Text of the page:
The Wizard of Oz told Dorothy to "pay no attention to that man behind the curtain" in an effort to distract her, but a new Princeton University study sheds light on how people learn and make decisions in real-world situations.
The findings could eventually contribute to improved teaching and learning and the treatment of mental and addiction disorders in which people's perspectives are dysfunctional or fractured.
The study appears in the journal Neuron.
The researchers studied how we learn what to pay attention to in order to learn more effectively—that is, to make the most of life experiences—assuming that in real-life situations most of what is going on is irrelevant and shouldn't be learn about. For example, when you order something new in a restaurant - perhaps anchovy pizza—you should learn whether you like or dislike anchovy pizza, rather than attribute the pleasurable experience to the particular table you're sitting at. Or when crossing a street, you should pay attention to the speed and direction of oncoming traffic, while the colors of cars can be safely ignored.
Participants in the study performed a multidimensional trial-and-error learning task, while researchers scanned their brains using functional magnetic resonance imaging (fMRI). The researchers found that selective attention is used to determine the value of different options. The results also showed that selective attention shapes what we learn when something unexpected happens. For example, if your pizza is better or worse than expected, you attribute the learning to whatever your attention was focused on and not to features you decided to ignore. Finally, the researchers found that what we learn through this process teaches us what to pay attention to, creating a feedback cycle—we learn about what we attend to, and we attend to what we learned high values for.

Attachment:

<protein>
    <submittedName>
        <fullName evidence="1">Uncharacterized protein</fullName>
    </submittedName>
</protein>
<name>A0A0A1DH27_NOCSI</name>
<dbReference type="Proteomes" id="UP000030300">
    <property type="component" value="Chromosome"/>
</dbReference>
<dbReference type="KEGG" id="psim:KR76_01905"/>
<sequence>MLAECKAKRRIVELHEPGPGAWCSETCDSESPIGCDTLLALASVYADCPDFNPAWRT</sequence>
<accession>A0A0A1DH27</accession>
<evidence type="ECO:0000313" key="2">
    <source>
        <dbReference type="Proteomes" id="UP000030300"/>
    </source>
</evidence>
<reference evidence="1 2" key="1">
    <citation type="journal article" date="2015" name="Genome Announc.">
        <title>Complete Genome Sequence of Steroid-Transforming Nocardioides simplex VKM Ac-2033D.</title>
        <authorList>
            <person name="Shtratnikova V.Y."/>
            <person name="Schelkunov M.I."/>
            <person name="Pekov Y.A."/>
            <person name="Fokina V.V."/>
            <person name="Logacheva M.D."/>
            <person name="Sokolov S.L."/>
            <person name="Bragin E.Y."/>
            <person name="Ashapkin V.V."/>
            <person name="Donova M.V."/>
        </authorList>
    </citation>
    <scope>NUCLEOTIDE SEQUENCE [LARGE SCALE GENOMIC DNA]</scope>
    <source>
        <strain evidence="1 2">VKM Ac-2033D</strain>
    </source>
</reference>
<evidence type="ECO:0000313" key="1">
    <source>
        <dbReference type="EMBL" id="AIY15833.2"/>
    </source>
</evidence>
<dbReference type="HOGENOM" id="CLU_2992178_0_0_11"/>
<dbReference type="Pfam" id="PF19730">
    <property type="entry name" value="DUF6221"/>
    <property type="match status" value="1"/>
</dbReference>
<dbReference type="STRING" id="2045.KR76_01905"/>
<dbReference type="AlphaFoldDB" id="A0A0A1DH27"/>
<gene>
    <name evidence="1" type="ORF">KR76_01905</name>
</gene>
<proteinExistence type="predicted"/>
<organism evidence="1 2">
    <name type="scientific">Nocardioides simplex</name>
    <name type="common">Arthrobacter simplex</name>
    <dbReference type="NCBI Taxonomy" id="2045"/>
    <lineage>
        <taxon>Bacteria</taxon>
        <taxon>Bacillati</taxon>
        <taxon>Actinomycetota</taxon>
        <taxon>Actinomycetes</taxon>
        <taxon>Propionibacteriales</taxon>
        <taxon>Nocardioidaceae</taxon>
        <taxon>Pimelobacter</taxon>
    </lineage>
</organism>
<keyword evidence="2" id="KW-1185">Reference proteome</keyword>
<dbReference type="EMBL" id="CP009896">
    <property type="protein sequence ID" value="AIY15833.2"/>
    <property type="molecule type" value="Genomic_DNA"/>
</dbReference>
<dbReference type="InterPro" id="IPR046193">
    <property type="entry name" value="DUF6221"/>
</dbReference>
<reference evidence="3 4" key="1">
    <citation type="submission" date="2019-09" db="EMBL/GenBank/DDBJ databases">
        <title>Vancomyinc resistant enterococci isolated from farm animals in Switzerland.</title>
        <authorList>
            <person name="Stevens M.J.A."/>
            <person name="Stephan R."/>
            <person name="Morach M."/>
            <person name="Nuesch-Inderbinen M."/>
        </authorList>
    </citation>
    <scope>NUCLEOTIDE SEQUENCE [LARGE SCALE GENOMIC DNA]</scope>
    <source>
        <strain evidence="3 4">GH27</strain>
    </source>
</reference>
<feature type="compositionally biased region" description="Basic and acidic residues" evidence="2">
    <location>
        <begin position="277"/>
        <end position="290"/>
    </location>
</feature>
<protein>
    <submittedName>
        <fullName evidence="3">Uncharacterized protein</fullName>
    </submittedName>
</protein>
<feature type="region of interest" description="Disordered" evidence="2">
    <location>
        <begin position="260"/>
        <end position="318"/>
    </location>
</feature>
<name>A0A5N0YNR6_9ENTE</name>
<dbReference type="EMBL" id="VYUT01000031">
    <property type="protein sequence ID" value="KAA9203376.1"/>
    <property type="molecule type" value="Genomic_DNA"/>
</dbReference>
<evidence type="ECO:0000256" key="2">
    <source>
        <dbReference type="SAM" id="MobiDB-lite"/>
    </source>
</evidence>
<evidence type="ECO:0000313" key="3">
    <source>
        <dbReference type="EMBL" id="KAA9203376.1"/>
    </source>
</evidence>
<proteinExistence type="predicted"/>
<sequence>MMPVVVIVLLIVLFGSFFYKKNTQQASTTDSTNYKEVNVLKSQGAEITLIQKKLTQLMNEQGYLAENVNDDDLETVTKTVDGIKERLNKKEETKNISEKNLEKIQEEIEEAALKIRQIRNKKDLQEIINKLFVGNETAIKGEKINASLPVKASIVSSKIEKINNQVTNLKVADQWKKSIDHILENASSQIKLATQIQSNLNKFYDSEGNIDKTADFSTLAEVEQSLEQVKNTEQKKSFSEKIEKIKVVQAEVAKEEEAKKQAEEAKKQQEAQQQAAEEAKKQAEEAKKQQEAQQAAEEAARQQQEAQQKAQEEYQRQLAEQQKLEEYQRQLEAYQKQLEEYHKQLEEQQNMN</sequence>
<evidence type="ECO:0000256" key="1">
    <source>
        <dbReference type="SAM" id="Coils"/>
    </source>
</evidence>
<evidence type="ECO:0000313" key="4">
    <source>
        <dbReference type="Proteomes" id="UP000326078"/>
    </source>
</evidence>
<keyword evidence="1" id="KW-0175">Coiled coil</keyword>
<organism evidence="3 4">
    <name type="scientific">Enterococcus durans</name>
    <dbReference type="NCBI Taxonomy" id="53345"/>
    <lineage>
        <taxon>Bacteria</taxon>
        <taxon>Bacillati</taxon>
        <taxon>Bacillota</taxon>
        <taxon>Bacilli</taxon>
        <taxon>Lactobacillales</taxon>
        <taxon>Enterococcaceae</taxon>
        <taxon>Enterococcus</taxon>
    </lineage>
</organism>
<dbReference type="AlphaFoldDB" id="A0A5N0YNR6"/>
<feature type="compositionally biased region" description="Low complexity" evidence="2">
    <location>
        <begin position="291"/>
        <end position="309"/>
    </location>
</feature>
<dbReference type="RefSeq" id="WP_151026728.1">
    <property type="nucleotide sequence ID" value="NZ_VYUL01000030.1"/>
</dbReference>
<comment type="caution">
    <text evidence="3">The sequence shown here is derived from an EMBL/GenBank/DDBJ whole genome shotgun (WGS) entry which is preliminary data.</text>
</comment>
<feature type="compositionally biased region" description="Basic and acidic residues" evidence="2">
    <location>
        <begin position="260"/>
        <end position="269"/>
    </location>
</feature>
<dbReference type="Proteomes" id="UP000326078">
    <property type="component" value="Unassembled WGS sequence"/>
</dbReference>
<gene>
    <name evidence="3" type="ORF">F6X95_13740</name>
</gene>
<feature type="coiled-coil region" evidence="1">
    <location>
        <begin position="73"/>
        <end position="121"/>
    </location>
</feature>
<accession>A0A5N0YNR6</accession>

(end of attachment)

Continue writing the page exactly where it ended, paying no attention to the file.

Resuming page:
"If we want to understand learning, we can't ignore the fact that learning is almost always done in a multidimensional 'cluttered' environment," says senior author Yael Niv, an associate professor in psychology and the Princeton Neuroscience Institute. "We want kids to listen to the teacher, but a lot is going on in the classroom—there is so much to look at inside it and out the window. So, it's important to understand how exactly attention and learning interact and how they shape each other."
Most research has looked at "exogenous" attention, or things that capture our attention automatically such as a loud noise or flash of light. But Niv and her colleagues are interested in "endogenous" attention, or how we choose to pay attention to the environment in order to maximize what we learn from each experience, and what processes shape those internal decisions of what to attend to.
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